Feedback components

Customer selection feedback and monitoring system feedback are responsible to provide the feedback from customer and monitoring system to the case-based recommender for maintenance and system improvement.

Summary of recommendation process

The following steps summarize the recommendation process (as illustrated in Fig.  3):
1)
The customer sends the Service Template of his/her application to the QuARAM Service Recommender.

2)
The r equirements/deployment entity extractor parses the template and extracts a list of the application’s deployments entities, requirements and customer preferences and sends them to the recommendation manager.

3)
The recommendation manager creates a query based on the application requirements, the deployment entities and customer preferences and sends it to the case-based recommender (a). The case-based recommender provides a list of recommendations for the application deployment using the knowledge bases (application case base, adaptation case base, and providers knowledge base). The list of recommendations along with the case similarity is then sent back to the recommendation manager (b).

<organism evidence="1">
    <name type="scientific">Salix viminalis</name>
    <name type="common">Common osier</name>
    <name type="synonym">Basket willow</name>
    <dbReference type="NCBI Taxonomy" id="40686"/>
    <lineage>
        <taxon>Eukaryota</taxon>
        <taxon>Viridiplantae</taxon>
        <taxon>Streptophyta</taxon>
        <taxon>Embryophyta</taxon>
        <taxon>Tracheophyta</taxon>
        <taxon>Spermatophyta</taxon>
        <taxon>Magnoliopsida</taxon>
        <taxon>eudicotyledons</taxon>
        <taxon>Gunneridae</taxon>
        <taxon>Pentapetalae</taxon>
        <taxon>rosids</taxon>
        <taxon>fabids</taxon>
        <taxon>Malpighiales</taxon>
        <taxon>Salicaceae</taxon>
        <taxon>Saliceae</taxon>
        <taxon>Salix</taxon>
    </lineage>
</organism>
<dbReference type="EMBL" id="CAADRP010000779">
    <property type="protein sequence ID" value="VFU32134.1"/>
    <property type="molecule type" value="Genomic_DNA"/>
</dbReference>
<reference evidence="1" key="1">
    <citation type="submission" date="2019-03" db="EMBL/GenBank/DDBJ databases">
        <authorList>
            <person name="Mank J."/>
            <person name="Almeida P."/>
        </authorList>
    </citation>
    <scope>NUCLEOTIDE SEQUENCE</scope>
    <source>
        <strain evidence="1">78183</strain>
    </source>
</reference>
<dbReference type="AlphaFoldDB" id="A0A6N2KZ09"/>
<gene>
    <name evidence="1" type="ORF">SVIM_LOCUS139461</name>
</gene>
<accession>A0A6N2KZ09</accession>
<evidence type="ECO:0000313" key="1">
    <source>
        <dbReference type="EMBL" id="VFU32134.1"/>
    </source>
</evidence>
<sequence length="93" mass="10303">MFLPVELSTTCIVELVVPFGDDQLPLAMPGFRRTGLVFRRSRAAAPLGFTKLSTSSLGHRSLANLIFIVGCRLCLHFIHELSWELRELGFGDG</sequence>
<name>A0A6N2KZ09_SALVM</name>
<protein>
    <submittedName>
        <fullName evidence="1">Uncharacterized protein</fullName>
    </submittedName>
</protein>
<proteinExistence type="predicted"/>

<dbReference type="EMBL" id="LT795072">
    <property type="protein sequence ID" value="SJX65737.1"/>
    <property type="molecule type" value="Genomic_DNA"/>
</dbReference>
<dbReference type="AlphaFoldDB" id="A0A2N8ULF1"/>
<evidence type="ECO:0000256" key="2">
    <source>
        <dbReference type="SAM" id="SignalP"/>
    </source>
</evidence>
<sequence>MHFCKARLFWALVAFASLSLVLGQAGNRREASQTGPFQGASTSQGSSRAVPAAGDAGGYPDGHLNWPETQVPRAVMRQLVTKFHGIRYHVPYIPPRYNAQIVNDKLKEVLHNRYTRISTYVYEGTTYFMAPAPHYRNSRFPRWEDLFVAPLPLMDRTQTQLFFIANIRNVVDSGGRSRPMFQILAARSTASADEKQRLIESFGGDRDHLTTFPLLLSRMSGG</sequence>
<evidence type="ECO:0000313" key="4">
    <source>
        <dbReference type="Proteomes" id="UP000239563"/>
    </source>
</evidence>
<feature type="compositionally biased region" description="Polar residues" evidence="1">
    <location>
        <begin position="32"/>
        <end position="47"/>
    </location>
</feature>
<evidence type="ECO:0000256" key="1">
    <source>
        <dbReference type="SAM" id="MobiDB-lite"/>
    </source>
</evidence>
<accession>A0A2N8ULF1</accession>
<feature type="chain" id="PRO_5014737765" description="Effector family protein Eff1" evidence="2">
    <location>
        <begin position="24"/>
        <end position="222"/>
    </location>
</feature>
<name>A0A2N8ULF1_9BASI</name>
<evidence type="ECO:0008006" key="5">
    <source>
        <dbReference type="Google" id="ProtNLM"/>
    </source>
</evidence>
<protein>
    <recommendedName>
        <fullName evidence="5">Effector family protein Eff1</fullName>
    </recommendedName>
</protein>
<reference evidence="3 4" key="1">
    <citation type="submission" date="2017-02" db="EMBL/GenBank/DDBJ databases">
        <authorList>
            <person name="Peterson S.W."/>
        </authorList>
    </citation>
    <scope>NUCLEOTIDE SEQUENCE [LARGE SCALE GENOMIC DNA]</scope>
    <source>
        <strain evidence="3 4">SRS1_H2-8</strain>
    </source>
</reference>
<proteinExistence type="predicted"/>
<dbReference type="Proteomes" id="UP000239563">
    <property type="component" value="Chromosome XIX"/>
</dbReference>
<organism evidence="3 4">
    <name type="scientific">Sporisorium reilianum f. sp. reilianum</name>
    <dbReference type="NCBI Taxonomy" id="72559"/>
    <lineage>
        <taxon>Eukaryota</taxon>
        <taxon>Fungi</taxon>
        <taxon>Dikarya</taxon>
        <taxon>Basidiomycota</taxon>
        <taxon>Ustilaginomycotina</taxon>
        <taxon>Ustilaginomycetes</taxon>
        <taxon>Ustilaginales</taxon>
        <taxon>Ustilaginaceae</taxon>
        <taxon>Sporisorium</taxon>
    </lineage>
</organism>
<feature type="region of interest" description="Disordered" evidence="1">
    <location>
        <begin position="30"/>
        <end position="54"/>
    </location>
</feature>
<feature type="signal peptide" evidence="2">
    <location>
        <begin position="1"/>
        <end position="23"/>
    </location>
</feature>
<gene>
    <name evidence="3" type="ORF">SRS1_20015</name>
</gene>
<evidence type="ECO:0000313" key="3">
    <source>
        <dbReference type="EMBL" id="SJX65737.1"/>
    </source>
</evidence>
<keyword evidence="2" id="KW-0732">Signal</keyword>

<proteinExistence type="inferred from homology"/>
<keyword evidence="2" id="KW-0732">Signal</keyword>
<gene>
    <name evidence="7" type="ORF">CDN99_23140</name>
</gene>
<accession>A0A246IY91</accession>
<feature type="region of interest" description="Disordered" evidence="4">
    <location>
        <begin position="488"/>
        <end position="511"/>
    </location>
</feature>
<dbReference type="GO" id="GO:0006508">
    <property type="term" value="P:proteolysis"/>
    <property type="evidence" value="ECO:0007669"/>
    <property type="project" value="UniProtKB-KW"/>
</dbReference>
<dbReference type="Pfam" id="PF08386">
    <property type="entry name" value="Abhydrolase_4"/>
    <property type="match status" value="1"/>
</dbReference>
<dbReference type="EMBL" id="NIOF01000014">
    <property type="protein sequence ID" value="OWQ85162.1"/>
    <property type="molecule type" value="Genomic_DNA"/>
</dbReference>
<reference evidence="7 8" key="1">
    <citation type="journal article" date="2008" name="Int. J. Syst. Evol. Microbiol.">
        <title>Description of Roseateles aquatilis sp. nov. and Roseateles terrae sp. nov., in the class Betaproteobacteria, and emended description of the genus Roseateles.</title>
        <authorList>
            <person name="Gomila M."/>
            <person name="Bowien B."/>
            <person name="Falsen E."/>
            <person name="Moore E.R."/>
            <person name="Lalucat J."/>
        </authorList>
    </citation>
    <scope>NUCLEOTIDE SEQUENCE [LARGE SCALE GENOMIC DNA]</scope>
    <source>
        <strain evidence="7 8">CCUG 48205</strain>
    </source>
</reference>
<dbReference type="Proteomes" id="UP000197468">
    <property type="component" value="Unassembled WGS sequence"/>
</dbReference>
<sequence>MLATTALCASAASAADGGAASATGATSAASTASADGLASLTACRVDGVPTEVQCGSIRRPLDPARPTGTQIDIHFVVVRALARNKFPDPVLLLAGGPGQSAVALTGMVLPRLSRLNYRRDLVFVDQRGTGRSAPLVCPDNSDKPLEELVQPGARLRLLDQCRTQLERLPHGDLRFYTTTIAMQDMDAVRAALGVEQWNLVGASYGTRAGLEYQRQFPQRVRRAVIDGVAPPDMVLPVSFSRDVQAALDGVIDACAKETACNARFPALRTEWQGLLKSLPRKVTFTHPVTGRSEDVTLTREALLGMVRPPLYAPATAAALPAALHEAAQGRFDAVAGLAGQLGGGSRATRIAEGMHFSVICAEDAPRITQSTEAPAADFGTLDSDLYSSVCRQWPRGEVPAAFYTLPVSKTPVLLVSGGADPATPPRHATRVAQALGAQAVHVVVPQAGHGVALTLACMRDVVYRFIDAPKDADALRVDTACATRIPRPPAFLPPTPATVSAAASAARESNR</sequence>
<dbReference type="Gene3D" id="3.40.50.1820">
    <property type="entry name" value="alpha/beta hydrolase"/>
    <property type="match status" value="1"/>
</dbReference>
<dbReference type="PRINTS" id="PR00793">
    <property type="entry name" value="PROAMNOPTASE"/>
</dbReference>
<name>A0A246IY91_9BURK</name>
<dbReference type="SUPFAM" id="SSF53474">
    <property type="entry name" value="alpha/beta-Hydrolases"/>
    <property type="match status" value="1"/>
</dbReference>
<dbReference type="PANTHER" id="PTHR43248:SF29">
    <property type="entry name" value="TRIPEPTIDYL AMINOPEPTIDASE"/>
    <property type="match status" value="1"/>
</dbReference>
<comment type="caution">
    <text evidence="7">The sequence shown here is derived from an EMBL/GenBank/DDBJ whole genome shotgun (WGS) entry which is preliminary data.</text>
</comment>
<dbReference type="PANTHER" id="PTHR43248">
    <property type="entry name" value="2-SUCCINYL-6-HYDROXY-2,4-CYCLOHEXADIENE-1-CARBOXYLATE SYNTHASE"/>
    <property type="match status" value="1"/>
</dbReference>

The recommendation manager decides on the next step based on the similarity of retrieved cases and a specified similarity threshold.
4) The recommendation manager sends to the customer a list of retrieved cases whose similarity is above the threshold. In the context of the QuARAM framework the list is sent to the Deployment engine to pass it to the customer.
4*) If none of the retrieved cases has a similarity above the specified threshold then, for each of the application’s deployment entities the recommendation manager performs the following steps:
a.
Query the case-based recommender for suitable services for the entity .